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Editor's Correspondence |

Interventions in End-of-Life Care

Harvey Max Chochinov, MD, PHD, FRCPC
Arch Intern Med. 2001;161(8):1117-1118. doi:.
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The article by Wilson et al1 indicates once again the close association between a dying patient's wish to see their life end sooner and both physical and especially psychological distress.25 One should interpret their data beyond that with caution.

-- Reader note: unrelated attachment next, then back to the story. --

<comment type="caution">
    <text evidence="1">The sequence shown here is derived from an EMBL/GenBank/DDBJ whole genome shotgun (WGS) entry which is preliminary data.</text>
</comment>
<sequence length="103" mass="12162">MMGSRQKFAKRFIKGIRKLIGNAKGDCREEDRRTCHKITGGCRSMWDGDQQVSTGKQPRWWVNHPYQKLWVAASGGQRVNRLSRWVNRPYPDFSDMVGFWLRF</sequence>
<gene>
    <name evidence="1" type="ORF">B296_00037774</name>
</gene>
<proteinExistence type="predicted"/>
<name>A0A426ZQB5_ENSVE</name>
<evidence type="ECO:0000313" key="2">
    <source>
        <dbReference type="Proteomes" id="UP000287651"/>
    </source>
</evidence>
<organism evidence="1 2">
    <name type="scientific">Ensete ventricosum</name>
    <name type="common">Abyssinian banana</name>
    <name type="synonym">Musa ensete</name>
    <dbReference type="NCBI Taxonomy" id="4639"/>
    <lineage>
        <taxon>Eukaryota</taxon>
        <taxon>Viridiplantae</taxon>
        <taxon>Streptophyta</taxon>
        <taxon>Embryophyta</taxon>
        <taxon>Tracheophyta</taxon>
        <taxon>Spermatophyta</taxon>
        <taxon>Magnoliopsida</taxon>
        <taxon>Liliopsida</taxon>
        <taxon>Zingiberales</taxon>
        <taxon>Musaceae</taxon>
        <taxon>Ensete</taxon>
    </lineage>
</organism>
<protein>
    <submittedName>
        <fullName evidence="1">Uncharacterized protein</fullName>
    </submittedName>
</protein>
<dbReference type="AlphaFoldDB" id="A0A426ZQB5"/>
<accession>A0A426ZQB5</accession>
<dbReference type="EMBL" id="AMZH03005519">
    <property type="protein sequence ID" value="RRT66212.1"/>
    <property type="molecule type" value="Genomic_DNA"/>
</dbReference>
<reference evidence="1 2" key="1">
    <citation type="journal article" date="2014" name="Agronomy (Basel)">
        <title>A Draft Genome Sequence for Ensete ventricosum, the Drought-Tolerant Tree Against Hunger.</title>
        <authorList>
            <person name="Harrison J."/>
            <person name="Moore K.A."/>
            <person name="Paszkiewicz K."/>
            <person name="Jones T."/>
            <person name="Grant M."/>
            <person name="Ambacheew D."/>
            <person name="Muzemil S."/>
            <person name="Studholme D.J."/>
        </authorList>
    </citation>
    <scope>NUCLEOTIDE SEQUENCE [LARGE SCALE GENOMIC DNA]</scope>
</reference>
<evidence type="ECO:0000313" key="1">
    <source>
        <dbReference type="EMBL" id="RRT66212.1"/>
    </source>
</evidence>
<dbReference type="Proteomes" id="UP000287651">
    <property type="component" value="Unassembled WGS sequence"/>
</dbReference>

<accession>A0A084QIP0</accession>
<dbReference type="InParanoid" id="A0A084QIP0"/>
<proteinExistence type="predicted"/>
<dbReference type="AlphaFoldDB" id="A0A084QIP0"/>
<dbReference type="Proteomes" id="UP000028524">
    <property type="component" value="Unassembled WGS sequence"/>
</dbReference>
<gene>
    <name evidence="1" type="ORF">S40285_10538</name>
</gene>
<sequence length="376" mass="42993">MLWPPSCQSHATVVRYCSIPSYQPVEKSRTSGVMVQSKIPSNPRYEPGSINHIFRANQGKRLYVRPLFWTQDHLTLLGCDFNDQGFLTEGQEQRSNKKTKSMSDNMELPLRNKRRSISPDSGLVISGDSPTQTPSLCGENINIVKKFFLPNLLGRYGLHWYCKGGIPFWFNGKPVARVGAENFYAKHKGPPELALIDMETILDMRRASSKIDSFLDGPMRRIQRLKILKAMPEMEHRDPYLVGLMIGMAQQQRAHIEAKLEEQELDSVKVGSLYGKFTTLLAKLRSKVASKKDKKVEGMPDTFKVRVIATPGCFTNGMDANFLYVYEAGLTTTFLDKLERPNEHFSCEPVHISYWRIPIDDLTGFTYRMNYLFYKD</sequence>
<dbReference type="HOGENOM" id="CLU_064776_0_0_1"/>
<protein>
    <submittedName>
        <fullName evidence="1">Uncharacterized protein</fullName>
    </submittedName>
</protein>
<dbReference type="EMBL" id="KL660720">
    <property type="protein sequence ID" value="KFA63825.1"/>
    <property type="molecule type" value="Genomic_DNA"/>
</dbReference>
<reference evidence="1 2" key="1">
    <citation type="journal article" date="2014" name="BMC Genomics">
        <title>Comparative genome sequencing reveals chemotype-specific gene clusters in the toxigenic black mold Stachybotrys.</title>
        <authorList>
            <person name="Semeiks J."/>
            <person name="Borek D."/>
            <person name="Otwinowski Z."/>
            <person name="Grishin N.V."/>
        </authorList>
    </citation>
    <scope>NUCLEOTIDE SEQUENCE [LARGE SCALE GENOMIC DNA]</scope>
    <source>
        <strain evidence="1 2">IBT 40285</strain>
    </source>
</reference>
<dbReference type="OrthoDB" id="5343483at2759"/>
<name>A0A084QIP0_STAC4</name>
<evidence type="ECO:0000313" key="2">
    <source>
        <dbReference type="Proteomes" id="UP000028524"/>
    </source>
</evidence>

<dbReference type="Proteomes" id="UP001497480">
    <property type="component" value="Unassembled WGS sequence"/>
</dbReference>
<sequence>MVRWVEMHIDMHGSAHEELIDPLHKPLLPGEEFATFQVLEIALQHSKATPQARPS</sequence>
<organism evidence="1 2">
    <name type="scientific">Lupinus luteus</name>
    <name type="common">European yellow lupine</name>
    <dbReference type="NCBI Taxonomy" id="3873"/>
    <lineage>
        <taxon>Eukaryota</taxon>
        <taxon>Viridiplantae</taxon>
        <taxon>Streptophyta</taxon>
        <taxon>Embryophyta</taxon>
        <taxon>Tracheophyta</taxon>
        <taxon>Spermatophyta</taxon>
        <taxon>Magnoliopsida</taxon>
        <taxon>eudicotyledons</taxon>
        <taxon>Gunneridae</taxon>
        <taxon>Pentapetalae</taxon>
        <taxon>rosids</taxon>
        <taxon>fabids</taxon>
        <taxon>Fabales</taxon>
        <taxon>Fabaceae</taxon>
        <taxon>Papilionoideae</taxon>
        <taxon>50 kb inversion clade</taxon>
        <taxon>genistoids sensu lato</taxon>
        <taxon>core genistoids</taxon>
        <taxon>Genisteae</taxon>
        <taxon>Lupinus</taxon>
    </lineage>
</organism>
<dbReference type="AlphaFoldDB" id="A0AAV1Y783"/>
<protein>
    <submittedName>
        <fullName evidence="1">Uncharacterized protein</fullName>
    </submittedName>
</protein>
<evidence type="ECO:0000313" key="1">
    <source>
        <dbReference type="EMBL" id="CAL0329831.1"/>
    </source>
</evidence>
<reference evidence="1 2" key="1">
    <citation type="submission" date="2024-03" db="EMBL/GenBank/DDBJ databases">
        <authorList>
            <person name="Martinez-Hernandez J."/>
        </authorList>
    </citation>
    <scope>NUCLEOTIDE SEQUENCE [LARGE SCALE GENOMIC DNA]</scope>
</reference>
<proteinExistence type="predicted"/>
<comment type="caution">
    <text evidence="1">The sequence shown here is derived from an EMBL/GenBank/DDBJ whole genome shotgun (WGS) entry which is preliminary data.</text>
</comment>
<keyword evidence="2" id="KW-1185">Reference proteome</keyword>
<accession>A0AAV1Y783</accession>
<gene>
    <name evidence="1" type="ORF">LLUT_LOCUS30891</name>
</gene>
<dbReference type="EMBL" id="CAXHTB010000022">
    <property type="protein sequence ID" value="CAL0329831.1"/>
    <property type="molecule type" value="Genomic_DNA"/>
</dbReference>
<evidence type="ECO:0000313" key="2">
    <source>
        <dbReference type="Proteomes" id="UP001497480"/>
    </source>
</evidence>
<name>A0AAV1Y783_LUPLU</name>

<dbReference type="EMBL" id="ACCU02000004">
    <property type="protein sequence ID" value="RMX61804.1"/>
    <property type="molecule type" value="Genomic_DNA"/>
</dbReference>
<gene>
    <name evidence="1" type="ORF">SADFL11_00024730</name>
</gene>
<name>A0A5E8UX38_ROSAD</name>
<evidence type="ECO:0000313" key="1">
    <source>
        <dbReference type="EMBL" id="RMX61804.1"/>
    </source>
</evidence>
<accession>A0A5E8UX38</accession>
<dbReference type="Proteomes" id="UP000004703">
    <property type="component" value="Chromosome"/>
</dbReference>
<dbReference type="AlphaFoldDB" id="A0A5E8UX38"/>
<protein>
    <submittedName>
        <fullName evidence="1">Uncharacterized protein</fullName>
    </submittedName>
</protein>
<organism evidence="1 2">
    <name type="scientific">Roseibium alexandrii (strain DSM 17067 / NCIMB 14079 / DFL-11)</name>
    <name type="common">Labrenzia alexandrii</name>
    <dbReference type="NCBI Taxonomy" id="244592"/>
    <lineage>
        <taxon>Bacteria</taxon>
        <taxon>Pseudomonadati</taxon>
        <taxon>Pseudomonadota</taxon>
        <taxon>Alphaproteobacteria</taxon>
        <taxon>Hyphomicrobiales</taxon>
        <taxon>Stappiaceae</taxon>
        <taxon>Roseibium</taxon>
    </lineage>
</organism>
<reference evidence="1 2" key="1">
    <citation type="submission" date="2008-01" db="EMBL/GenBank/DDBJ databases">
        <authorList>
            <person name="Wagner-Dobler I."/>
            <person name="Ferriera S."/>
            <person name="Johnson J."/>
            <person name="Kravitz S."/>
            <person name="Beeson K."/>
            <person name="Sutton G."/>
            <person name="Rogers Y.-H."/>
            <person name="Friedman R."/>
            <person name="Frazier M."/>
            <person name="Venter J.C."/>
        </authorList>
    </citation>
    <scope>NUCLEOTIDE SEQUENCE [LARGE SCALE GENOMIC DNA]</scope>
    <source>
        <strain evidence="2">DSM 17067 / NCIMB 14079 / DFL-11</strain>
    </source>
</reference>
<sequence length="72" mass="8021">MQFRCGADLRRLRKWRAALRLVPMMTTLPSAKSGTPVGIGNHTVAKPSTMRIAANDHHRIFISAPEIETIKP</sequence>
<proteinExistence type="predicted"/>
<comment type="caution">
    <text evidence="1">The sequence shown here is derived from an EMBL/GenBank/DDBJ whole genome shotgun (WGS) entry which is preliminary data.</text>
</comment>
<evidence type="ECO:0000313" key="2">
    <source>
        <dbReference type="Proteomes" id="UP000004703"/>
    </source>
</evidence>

Reporting that 73% of terminally ill participants in their study believed that euthanasia or physician-assisted suicide should be legalized seems to imply an imperative for social policy to loosen legislative prohibitions against physician-hastened death. However, it should be pointed out that the rate of endorsement reported in this small group of dying patients is no different than what has been widely reported in many public opinion polls at large.6 In that regard it would seem that dying patients are no different than others; anticipation of a painful, undignified terminal course would see many look toward the availability of physician-hastened death as a comforting (albeit rarely exercised) option. A dying patient recently told me that given the option, she would "press the button now," thus ending her life immediately. At the conclusion of that memorable session, she agreed to defer "pressing the hypothetical button" and continue to meet to explore and address the nature of her suffering. Perhaps this study might have asked an even more salient question: how many people would want their death hastened if they could be guaranteed state-of-the-art, aggressive, compassionate, completely accessible, and affordable end-of-life care?

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